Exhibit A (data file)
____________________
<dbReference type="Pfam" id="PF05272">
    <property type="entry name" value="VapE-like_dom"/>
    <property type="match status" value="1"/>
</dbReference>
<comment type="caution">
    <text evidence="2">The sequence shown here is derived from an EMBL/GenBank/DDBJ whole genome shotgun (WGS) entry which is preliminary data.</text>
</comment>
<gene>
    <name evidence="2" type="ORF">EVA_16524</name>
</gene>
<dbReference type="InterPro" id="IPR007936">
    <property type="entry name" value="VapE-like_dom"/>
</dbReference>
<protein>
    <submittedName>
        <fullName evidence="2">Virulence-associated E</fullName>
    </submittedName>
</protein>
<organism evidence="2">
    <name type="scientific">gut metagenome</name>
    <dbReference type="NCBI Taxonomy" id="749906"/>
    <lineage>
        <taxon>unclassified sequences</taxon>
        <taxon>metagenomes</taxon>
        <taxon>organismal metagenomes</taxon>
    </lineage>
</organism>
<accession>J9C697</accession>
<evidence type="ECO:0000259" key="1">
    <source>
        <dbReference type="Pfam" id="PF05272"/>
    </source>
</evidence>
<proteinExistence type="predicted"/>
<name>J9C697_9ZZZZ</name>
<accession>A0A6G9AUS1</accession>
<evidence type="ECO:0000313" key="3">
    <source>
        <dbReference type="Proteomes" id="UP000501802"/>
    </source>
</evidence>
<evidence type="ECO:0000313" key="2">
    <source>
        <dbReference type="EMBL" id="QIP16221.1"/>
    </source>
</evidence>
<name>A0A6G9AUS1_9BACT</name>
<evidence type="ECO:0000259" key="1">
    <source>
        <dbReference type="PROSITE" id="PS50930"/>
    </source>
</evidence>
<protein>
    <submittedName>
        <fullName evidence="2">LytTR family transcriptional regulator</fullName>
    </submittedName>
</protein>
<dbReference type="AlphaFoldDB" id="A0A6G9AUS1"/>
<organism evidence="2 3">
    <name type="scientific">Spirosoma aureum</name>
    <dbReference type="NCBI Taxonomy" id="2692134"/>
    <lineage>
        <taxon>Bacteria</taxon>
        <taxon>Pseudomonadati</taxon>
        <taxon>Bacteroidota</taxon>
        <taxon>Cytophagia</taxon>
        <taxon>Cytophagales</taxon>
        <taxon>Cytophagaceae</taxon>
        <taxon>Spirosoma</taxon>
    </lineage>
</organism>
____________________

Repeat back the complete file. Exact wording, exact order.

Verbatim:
<dbReference type="Pfam" id="PF05272">
    <property type="entry name" value="VapE-like_dom"/>
    <property type="match status" value="1"/>
</dbReference>
<comment type="caution">
    <text evidence="2">The sequence shown here is derived from an EMBL/GenBank/DDBJ whole genome shotgun (WGS) entry which is preliminary data.</text>
</comment>
<gene>
    <name evidence="2" type="ORF">EVA_16524</name>
</gene>
<dbReference type="InterPro" id="IPR007936">
    <property type="entry name" value="VapE-like_dom"/>
</dbReference>
<protein>
    <submittedName>
        <fullName evidence="2">Virulence-associated E</fullName>
    </submittedName>
</protein>
<organism evidence="2">
    <name type="scientific">gut metagenome</name>
    <dbReference type="NCBI Taxonomy" id="749906"/>
    <lineage>
        <taxon>unclassified sequences</taxon>
        <taxon>metagenomes</taxon>
        <taxon>organismal metagenomes</taxon>
    </lineage>
</organism>
<accession>J9C697</accession>
<evidence type="ECO:0000259" key="1">
    <source>
        <dbReference type="Pfam" id="PF05272"/>
    </source>
</evidence>
<proteinExistence type="predicted"/>
<name>J9C697_9ZZZZ</name>
<accession>A0A6G9AUS1</accession>
<evidence type="ECO:0000313" key="3">
    <source>
        <dbReference type="Proteomes" id="UP000501802"/>
    </source>
</evidence>
<evidence type="ECO:0000313" key="2">
    <source>
        <dbReference type="EMBL" id="QIP16221.1"/>
    </source>
</evidence>
<name>A0A6G9AUS1_9BACT</name>
<evidence type="ECO:0000259" key="1">
    <source>
        <dbReference type="PROSITE" id="PS50930"/>
    </source>
</evidence>
<protein>
    <submittedName>
        <fullName evidence="2">LytTR family transcriptional regulator</fullName>
    </submittedName>
</protein>
<dbReference type="AlphaFoldDB" id="A0A6G9AUS1"/>
<organism evidence="2 3">
    <name type="scientific">Spirosoma aureum</name>
    <dbReference type="NCBI Taxonomy" id="2692134"/>
    <lineage>
        <taxon>Bacteria</taxon>
        <taxon>Pseudomonadati</taxon>
        <taxon>Bacteroidota</taxon>
        <taxon>Cytophagia</taxon>
        <taxon>Cytophagales</taxon>
        <taxon>Cytophagaceae</taxon>
        <taxon>Spirosoma</taxon>
    </lineage>
</organism>